Cormier, as of today, is quite possibly the second greatest heavyweight competing in the game, and time may prove that.
At 33 years old, it’s easy to label Cormier’s days as an elite contender as numbered. But he got an incredibly late start in this business, debuting as a professional just over three years ago, and his body looks as though it’s still got a solid half decade of high-caliber performances stowed away. I don’t see Cormier’s career turning south anytime soon.
Like Velasquez, he’s already disposed of a small handful of top-10 foes, and he’s looked brilliant in doing so. His utter destruction of Antonio Silva was a sight to behold, but his follow-up performance against the always-dangerous and perennial top 10-ranked heavyweight Josh Barnett really hammered the reality of his skills home: Cormier schooled the far more experienced “Warmaster” for a full 25 minutes. The fight was never competitive.
These kinds of performances force attention and recognition. They also propel Cormier into the upper regions of the current rankings.
Cormier will close out his Strikeforce contract on January 12th when he meets the seasoned Dion Staring in the promotion’s final event. Should the lightning-fast AKA product emerge victorious (I believe he will), he’ll head for greener pastures (the UFC), where talks of a collision with former champion Frank Mir already rumble.
Assuming (I know we’re not supposed to do that) Cormier enters the Octagon and bashes Mir, he’ll have rendered three top 10-ranked opponents all but helpless inside his last four fights. Like Velasquez, he’ll have wiped out a sizable chunk of valid contenders.
There are only so many men who stand to offer a legitimate challenge to Cormier, and the same can be said for Velasquez. So what happens if Velasquez continues his berserker ways and Cormier travels a similar career path?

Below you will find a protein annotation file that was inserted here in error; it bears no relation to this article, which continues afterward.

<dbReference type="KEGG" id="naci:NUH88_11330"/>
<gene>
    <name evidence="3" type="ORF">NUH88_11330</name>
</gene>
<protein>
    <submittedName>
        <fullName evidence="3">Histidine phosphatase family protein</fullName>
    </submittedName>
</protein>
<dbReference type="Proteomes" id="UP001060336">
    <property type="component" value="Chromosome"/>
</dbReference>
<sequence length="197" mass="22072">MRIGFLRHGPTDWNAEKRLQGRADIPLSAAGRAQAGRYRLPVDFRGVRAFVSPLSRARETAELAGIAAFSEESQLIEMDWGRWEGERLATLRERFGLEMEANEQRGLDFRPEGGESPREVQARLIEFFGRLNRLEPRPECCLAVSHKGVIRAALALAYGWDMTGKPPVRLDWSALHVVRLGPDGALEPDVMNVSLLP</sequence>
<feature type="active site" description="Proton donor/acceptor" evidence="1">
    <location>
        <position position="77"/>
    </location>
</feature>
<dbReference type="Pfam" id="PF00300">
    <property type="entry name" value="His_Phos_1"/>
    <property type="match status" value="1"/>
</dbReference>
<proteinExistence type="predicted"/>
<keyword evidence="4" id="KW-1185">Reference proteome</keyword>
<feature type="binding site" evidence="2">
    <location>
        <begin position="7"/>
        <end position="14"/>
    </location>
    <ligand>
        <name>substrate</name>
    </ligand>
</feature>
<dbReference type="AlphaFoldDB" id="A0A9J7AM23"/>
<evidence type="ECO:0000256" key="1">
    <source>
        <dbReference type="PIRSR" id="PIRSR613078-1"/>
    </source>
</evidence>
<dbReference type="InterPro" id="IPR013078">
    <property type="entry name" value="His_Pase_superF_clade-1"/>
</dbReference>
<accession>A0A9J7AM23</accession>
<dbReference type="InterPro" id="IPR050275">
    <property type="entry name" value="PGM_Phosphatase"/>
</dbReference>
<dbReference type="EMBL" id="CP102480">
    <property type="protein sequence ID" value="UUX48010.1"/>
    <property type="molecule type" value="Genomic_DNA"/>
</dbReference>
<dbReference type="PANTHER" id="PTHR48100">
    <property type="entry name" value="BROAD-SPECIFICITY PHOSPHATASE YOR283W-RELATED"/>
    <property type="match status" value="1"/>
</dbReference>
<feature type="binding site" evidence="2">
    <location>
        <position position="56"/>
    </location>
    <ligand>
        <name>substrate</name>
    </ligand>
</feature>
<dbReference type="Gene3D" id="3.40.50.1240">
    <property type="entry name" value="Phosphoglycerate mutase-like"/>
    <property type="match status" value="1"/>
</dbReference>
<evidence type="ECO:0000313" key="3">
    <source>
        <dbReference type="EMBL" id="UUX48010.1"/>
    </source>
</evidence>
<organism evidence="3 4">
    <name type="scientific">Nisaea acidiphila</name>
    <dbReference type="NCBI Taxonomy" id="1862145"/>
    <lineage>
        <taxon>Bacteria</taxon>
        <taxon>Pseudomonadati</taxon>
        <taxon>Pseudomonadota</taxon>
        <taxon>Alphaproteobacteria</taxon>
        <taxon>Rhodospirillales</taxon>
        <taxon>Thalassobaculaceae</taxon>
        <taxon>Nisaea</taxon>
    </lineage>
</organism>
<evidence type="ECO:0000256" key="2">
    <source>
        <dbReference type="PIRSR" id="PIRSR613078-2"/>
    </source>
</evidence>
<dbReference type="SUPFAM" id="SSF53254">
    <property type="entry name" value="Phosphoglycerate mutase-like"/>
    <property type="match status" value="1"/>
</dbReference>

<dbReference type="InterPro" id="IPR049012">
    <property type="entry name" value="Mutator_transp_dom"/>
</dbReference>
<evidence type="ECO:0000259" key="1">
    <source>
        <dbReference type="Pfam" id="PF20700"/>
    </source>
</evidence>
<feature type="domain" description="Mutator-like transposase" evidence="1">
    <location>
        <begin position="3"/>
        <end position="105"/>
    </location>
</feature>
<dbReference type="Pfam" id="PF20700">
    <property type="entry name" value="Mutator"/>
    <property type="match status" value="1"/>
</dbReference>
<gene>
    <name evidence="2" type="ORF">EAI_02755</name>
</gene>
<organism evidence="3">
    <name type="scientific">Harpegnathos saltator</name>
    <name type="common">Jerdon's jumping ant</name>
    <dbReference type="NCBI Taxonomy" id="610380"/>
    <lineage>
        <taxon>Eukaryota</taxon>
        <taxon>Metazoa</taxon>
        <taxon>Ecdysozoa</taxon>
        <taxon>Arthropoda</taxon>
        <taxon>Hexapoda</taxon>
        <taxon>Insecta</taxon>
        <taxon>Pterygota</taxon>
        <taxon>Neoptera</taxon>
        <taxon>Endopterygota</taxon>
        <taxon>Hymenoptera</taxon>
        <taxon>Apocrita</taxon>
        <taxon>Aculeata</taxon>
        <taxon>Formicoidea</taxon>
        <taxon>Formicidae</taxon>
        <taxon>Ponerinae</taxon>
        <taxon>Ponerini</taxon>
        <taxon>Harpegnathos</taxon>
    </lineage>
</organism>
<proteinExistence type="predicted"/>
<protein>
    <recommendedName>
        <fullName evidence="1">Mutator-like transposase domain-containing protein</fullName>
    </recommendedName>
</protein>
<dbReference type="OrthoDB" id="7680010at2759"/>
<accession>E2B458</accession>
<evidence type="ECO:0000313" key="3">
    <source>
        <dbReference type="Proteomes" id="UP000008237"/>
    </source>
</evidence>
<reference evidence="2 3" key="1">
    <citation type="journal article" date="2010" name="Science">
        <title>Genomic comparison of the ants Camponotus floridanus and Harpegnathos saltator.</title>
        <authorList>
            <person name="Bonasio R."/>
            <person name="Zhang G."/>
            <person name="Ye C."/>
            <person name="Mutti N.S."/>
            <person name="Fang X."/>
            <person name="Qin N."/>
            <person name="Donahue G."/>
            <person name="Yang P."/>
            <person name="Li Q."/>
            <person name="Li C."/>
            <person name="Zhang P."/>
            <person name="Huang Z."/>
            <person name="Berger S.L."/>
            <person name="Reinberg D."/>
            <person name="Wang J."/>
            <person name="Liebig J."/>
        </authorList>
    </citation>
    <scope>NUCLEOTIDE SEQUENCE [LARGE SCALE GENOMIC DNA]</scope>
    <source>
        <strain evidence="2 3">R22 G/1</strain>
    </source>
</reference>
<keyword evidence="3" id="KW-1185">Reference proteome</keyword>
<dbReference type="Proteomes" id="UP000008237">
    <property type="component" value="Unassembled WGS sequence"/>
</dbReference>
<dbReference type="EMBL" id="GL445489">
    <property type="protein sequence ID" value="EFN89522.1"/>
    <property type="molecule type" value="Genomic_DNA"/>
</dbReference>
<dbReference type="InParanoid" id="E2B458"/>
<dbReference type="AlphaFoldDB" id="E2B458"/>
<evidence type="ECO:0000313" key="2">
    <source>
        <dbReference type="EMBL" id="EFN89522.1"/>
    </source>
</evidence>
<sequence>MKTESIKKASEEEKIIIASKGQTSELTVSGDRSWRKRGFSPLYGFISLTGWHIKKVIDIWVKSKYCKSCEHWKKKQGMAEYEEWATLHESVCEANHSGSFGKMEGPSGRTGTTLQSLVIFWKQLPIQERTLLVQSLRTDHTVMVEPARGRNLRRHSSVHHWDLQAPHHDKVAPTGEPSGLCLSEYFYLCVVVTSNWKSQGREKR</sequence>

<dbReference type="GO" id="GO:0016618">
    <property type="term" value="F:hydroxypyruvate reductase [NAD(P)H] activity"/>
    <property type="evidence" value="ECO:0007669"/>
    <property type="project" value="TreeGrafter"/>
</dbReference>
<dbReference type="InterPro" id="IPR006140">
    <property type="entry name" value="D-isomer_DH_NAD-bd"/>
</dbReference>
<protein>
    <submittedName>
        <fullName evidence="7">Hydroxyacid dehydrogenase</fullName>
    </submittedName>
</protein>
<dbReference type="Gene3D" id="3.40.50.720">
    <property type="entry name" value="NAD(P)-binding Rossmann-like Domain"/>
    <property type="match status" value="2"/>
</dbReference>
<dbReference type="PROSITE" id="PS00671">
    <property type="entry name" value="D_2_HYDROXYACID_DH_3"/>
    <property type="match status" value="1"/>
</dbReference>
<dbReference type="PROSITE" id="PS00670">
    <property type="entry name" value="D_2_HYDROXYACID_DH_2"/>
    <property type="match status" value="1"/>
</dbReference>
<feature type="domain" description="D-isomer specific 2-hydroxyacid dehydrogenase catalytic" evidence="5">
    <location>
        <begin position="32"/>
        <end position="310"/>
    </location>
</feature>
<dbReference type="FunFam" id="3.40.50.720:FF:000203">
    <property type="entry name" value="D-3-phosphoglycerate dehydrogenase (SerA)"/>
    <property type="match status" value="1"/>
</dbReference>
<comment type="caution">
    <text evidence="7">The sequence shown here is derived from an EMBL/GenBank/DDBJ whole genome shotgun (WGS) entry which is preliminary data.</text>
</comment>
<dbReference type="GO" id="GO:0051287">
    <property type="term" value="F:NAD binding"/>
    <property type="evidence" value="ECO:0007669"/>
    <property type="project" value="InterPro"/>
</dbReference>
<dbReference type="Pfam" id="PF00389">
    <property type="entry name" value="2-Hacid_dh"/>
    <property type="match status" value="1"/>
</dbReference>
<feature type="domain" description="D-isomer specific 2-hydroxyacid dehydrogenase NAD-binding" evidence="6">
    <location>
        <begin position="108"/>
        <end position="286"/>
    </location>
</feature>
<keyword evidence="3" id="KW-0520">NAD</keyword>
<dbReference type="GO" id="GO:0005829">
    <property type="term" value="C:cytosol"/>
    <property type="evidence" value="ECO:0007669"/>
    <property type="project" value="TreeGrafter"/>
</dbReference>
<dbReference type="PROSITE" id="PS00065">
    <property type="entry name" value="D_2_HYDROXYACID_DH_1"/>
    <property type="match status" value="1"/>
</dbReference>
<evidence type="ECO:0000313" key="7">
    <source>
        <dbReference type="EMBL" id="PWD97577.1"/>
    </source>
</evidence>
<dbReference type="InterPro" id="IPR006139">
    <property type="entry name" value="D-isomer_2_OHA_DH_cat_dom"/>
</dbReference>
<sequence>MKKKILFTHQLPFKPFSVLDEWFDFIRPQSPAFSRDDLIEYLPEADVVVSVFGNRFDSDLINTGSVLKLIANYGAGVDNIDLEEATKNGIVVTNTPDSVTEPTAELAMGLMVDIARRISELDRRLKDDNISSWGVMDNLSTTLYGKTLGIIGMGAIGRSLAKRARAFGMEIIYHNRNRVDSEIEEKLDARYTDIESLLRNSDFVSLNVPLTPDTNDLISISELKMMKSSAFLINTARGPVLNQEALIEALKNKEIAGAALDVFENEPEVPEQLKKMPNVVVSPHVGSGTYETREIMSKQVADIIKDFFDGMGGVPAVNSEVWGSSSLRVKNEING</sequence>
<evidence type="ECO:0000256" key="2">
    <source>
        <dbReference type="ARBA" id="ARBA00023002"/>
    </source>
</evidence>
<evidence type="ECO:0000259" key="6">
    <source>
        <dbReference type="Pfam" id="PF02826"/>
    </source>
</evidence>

The two have made it known that they possess no drive to tangle with one another. But if the No. 1- and the No. 2-ranked heavyweights refuse to battle, how might we see the division’s absolute best defined?
Junior dos Santos and Alistair Overeem still have quite a bit of say in this matter, as both men are bona fide threats to anyone courageous enough to oppose them in the Octagon. But if either, or both men falter while team AKA continue to obliterate opponents, we’re going to be examining a jumbled mess within the division.
The big men tend to serve as big financial draws. Should Cormier battle his way to a No. 2 ranking and Cain maintain his position at the peak of the mountain, fans will be deprived of the most relevant and lucrative fight in today’s MMA landscape: the single battle that may determine who the greatest heavyweight alive truly is.
There are massive benefits to training with the best in the business, but the American Kickboxing Academy serves as a reminder: training with the greatest also brings great obstacles that could hinder the grand picture.
There can only be a single No. 1-ranked heavyweight. If the best two big men competing refuse to tangle, how can we ever know precisely who the best really is?